Talal et al. 42 fitted Eq. (5) to each patient’s PK data to estimate ka, ke and FD/Vd. Then with these parameters fixed at their best-fit values, they fitted each patient’s HCV RNA kinetic data to estimate c, δ, V0̣, τ, EC50 and n. This model generated good fits to the viral load data, and demonstrated that taking the PK/PD aspects into consideration was crucial both for explaining the viral load rebound towards the end of the dosing interval and for obtaining sensible estimates for the viral kinetic parameters. Talal et al. 42 found that EC50 was significantly lower in sustained virological responders (patients who achieved SVR) than in non-responders (0.04 vs. 0.15 μg/L, p=.014). Additionally, the median therapeutic quotient (the ratio between the weekly average PEG-IFN concentration and EC50), and the PEG-IFN α-2b concentration at day 7 divided by EC50 were significantly higher in patients who achieved SVR than in patients who didn’t achieve SVR.
This PK/PD model can be extended to two weeks of therapy as shown in 42, or longer if frequent HCV RNA and PEG-IFN concentration data can be obtained over longer periods. To analyze PK data over multiple doses (e.g. two weeks of therapy), suitable modifications of the solution for C(t) were determined 55. One interesting aspect is that in some patients the values for drug absorption and elimination varied considerably from the first week to the second, indicating an effect of IFN exposure or other factors on its pharmacokinetics 42.
In many clinical studies, drug concentrations in serum are not measured. Thus, the modeling approach based on detailed PK/PD profiles is not useful. Shudo et al. 41 developed an alternative mathematical model where the drug’s effectiveness changes with time in a manner similar to that observed for PEG-IFN α-2b but which is analyzable in the absence of PK data. This model was called the decreasing effectiveness (DE) model. In the DE model, the viral kinetics for the first week of PEG-IFN α-2b therapy is governed by Eq. (1) but with ε(t) given by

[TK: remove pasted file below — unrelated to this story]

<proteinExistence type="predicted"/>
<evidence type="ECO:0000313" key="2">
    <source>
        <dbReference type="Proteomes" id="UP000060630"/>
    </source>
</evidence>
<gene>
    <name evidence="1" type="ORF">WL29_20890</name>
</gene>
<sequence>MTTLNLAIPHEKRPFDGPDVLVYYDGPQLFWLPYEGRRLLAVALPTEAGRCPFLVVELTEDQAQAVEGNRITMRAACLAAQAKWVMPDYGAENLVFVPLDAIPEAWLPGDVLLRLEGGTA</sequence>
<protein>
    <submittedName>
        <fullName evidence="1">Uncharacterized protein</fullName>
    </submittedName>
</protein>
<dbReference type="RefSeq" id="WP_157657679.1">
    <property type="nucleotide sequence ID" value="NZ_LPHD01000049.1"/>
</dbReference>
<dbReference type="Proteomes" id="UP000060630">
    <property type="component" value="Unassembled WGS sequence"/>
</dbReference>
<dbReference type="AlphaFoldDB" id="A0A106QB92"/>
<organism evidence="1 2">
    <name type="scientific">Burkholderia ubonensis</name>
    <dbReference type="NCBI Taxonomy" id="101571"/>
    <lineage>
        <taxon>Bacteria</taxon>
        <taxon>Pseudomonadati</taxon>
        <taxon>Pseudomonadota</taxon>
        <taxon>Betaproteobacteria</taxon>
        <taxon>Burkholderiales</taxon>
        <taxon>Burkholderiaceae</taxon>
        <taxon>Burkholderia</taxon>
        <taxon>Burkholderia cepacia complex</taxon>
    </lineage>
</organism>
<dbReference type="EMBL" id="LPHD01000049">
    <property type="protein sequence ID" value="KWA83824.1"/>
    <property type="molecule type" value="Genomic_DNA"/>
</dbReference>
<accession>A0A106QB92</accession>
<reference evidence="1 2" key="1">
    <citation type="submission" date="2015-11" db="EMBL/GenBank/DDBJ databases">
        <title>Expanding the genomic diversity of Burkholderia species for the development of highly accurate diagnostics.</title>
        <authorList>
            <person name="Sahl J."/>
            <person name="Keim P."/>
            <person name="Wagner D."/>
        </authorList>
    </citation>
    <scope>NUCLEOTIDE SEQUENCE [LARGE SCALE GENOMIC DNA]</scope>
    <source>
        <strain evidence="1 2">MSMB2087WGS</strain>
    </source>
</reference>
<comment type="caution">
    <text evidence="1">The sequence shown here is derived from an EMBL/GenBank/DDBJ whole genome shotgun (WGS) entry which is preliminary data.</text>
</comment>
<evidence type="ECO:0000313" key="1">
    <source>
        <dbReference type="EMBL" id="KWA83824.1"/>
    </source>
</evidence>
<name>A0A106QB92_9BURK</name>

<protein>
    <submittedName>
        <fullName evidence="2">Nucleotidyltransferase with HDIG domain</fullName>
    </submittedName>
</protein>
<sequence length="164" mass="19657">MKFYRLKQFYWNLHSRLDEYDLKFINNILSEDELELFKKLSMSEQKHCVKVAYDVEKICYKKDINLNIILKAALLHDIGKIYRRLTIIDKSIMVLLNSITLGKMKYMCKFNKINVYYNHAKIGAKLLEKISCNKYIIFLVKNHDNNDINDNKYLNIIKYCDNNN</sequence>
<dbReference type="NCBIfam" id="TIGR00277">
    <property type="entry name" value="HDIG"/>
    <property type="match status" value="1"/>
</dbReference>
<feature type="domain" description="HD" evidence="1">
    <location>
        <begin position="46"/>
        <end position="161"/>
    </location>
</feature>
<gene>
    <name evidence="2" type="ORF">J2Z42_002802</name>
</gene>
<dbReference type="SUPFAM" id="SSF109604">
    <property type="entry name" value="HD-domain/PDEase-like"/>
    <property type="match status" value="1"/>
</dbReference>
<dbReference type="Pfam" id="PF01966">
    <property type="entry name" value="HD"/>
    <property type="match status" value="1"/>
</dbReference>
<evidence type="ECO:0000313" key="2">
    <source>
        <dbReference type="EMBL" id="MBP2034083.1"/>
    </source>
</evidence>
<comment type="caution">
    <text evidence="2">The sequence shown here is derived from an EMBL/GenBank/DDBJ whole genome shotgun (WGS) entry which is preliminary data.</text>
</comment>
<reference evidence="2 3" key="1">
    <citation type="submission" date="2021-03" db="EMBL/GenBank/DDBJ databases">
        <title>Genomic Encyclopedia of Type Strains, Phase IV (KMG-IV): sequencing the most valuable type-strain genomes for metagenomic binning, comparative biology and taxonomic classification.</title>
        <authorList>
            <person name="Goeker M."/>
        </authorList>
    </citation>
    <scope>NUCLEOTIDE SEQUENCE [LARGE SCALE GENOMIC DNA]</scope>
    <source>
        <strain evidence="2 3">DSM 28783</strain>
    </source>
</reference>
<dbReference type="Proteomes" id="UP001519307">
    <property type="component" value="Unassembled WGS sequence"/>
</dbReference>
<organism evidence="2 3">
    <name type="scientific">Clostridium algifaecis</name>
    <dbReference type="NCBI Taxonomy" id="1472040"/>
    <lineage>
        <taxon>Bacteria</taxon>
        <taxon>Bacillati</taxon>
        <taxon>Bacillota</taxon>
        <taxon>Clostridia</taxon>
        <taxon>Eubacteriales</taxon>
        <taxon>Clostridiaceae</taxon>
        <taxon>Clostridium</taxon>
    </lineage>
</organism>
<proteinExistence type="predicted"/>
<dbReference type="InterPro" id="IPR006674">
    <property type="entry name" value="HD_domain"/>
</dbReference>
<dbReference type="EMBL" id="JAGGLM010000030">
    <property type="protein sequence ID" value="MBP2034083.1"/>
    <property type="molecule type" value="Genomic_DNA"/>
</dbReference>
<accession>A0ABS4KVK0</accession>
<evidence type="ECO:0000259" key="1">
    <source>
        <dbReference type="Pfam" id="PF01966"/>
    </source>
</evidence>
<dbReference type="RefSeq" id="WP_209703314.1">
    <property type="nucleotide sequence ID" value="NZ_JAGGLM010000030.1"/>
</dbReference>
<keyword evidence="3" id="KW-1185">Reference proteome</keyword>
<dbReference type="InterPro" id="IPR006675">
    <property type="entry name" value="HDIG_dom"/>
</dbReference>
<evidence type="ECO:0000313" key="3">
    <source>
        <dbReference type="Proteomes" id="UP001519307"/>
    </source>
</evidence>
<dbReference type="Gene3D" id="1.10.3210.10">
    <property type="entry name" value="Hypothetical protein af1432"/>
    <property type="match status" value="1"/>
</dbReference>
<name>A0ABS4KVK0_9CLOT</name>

where tm = t0 + t1 (Fig. 2D). In this model, after some delay, t0, the drug effectiveness increases instantaneously to a high level, ε, which is sustained for t1 days and then declines exponentially. This model ignores the PK details of PEG-IFN α-2b, and describes an approximation to the PD of the drug given by Eq. (8) (Fig. 2D). Thus, the DE model has fewer parameters than the full PK/PD model. With this simplification, we can estimate parameters without knowledge of drug concentration data. Shudo et al. 41 applied this model to 19 of the patient’s analyzed in Talal et al. 42. The fits were done for fixed delays t0 of 4 hours, 8 hours, and 12 hours, and the best delay was chosen based on the sum of squared residuals. The average drug effectiveness multiplied by the infected cell loss rate, which is the relevant parameter affecting the steepness of the second phase slope of viral load decline, was significantly larger in sustained virological responders than in non-responders (p=.03) 42.
Both the PK/PD model and the DE model can describe the viral load rebound caused by fluctuations in drug effectiveness. However, the patterns of viral dynamics described in the two models are slightly different. For some patients (i.e. choices of parameters), the viral load rebound as described by the DE model occurred more abruptly than that described by the PK/PD model (Fig. 3B). The infected cell loss rate estimated by the DE model also tended to be higher than the one estimated by the PK/PD model (in 13/19 patients). By contrast, the average drug effectiveness over the first week of therapy estimated by the DE model and the PK/PD model were similar to each other. This suggests that even if PK data is unavailable, one can obtain an estimate of the average drug effectiveness that is close to the one estimated by HCV kinetic data plus PK data. Larger studies will be needed to establish this more definitively.